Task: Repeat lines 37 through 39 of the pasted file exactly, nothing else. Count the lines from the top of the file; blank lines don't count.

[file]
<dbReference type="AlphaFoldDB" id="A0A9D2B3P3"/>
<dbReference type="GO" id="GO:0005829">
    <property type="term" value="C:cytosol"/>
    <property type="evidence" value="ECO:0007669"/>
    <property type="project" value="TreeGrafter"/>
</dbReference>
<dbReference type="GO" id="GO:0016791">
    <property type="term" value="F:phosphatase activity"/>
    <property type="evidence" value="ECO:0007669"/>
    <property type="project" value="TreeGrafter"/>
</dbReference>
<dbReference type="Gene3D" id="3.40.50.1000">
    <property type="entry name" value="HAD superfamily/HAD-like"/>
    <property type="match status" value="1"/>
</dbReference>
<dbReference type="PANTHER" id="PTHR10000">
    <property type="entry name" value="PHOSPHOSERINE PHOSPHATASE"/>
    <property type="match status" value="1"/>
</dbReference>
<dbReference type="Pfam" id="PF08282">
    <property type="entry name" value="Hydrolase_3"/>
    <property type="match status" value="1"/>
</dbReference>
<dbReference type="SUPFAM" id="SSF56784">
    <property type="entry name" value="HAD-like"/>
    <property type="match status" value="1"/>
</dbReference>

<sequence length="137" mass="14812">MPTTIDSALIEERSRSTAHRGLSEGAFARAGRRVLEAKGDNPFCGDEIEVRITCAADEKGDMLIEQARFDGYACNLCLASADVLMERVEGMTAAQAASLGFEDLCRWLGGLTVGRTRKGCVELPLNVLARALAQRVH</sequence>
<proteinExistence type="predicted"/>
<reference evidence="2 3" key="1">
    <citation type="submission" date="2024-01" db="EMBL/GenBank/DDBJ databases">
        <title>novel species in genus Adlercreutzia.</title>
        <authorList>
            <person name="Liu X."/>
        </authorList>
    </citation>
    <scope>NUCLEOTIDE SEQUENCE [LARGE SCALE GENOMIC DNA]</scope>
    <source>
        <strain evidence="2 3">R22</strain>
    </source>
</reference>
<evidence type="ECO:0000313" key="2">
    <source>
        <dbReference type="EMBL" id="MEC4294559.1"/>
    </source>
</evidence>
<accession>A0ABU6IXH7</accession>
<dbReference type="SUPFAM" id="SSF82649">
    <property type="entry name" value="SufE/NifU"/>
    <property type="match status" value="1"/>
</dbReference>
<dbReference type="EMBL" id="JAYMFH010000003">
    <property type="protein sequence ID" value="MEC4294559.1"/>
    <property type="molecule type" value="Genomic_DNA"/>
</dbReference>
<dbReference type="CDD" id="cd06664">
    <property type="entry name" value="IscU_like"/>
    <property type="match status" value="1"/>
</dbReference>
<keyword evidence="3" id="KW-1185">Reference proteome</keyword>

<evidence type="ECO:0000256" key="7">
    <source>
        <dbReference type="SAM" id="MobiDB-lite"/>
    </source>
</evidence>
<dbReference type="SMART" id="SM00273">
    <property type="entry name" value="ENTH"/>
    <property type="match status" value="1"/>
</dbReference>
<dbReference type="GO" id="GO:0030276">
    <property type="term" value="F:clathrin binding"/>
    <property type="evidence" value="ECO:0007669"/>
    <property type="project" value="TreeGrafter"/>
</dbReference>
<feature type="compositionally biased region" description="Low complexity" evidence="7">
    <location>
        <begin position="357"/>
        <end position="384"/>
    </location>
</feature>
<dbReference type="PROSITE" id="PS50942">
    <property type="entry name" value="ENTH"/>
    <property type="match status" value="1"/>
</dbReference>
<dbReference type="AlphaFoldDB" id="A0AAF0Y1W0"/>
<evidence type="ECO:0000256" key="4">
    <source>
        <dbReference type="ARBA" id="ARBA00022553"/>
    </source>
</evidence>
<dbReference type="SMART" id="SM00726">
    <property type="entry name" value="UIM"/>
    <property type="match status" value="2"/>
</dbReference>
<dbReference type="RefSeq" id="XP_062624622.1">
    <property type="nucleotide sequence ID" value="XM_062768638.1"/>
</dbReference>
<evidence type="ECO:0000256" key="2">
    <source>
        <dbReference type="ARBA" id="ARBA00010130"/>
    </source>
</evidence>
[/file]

    <scope>NUCLEOTIDE SEQUENCE [LARGE SCALE GENOMIC DNA]</scope>
    <source>
        <strain evidence="2 3">R22</strain>